Similarly, there are rules and operations changes that play to the archconservative conceit that McCarthy is grudgingly opening up the House to “the people” and increasing accountability. But these changes, such as the relaxation of security restrictions on public attendance of House proceedings and the abolition of voting by proxy, don’t mean a lot substantively. They will make life harder and more dangerous for House members but don’t have any direct legislative significance.
Finally, there are concessions that simply sharpen and entrench moves that most Republicans already wanted, like the establishment of a Select Subcommittee on the Weaponization of the Federal Government to do a deep dive on GOP claims that the Obama and Biden administrations used federal agencies to persecute conservatives.
Concessions that matter only to Republicans
A lot of concessions that House Freedom Caucus members wanted very badly had to do with the internal power dynamics of the House Republican Conference and, more generally, the power of hard-core MAGA types in the GOP (whose stronghold is the House, as opposed to the RINO-riddled Senate).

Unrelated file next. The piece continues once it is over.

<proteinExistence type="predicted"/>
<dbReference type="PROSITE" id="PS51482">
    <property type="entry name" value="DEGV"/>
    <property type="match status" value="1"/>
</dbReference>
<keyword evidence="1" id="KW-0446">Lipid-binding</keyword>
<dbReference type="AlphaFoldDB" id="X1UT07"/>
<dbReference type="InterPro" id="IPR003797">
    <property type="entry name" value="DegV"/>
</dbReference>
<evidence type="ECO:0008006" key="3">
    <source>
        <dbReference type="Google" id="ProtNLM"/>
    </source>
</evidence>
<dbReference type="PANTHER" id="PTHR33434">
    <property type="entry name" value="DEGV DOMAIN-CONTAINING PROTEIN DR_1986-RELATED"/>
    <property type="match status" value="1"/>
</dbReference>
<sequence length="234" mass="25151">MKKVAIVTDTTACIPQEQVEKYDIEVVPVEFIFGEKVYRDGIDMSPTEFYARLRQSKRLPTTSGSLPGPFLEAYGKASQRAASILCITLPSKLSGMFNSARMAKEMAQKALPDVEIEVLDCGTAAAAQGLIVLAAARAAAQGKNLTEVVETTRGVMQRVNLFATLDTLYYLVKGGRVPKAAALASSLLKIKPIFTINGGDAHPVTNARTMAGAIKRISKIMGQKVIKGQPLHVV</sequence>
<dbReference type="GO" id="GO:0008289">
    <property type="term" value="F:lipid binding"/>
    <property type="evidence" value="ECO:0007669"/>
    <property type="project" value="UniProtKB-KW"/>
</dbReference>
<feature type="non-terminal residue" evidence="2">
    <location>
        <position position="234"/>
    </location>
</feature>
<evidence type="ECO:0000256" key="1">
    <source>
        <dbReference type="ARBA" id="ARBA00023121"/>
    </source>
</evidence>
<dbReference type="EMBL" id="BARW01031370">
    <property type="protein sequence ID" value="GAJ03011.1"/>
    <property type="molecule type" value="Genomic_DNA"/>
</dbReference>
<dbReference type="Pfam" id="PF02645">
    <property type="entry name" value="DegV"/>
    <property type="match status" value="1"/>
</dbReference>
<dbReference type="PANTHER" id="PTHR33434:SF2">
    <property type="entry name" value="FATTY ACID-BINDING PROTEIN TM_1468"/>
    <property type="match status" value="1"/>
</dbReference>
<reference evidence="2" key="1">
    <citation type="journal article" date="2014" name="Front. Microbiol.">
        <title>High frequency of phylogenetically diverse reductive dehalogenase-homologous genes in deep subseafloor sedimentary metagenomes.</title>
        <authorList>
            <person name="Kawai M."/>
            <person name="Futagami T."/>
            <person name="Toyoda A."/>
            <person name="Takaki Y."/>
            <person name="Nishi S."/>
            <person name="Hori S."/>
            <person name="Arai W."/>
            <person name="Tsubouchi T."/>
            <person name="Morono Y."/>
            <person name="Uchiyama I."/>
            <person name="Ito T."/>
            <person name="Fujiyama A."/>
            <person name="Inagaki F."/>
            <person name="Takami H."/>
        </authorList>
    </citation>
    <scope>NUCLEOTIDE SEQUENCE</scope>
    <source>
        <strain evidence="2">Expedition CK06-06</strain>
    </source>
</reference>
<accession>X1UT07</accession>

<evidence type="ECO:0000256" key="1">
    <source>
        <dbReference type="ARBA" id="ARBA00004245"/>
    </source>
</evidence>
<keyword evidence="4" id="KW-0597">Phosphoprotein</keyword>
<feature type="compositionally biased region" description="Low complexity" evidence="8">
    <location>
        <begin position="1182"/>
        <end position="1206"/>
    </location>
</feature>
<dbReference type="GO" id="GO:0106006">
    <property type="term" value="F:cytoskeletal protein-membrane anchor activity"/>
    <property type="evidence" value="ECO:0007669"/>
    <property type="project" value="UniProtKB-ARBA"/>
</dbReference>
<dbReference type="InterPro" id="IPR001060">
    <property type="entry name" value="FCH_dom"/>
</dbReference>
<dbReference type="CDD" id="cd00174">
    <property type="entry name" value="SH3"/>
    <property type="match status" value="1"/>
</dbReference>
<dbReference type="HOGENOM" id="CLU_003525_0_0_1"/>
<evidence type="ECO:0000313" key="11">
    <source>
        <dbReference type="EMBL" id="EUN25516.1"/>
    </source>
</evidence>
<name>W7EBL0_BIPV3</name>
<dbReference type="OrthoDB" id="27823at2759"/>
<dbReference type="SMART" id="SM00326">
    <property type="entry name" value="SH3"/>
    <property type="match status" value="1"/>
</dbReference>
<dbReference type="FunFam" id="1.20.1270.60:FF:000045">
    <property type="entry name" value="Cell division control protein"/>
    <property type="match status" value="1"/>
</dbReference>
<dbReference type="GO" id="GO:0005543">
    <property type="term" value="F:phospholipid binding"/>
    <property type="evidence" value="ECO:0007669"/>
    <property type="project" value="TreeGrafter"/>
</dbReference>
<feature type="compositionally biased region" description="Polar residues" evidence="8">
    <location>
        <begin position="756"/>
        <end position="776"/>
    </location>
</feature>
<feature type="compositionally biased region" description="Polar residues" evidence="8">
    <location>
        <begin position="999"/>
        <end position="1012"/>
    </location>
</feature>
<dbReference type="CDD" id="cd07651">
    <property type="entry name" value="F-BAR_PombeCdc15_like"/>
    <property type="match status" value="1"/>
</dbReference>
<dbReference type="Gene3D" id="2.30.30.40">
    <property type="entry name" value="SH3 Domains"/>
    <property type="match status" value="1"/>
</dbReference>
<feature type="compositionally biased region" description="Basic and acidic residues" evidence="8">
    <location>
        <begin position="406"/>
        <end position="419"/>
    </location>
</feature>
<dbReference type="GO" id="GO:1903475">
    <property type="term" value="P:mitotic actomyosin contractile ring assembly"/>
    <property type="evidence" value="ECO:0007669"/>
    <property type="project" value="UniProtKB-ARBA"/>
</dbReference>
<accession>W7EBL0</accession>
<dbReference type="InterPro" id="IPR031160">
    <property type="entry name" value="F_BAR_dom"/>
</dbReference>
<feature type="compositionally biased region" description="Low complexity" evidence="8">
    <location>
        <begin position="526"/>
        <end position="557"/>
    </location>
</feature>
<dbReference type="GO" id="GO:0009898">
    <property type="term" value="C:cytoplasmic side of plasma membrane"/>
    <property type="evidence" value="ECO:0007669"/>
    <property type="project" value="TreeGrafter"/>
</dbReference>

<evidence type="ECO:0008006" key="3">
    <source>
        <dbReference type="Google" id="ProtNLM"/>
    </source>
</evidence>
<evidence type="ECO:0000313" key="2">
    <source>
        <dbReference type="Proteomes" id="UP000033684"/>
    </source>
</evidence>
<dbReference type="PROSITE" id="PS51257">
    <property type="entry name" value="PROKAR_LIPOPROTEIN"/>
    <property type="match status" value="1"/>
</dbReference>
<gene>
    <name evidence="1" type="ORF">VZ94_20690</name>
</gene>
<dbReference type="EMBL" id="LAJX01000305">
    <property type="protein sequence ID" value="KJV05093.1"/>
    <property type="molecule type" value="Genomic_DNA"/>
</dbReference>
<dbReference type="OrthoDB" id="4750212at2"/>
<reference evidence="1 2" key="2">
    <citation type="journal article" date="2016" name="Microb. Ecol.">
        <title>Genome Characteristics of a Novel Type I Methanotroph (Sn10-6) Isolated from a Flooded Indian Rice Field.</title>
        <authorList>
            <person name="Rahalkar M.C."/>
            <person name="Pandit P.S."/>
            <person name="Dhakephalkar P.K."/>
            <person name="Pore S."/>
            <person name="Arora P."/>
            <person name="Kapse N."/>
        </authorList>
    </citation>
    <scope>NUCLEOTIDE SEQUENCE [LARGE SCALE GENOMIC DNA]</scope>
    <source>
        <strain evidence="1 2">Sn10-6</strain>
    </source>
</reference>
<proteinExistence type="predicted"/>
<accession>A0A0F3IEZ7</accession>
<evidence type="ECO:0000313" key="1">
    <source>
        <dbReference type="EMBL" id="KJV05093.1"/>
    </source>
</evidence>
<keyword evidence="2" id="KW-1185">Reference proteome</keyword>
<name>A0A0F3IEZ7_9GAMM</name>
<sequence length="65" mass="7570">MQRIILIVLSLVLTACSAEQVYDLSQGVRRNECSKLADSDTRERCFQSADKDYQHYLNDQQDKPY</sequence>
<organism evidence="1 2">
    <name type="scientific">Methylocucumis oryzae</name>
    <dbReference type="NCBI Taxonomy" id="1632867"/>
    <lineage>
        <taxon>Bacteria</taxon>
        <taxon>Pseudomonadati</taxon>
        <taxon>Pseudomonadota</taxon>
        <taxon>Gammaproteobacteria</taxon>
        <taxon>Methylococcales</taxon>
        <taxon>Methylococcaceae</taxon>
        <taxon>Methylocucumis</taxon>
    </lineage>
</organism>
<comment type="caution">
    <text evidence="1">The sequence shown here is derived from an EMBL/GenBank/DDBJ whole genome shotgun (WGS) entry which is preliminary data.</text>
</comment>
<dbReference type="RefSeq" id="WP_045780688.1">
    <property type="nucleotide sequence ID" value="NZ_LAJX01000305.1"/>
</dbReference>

The new jewel in the conservatives’ crown is a rules change restoring the right of any one House member to offer a “motion to vacate the chair” that can trigger what is in effect a no-confidence vote in the Speaker. If McCarthy faces and loses such a vote, then all that pain and struggle to win his gavel will be for naught. So this is a Sword of Damocles that will hang over his tenure, giving the former rebels a fresh chance to depose him whenever he displeases them.
There are additional concessions — not all of them public yet — that boost the relative power of the House Freedom Caucus and its leaders and members, including spots on the agenda-setting Rules Committee and other top committees, Appropriations Subcommittee chairmanships, and seats on the Steering and Policy Committee that approve all the other committee assignments.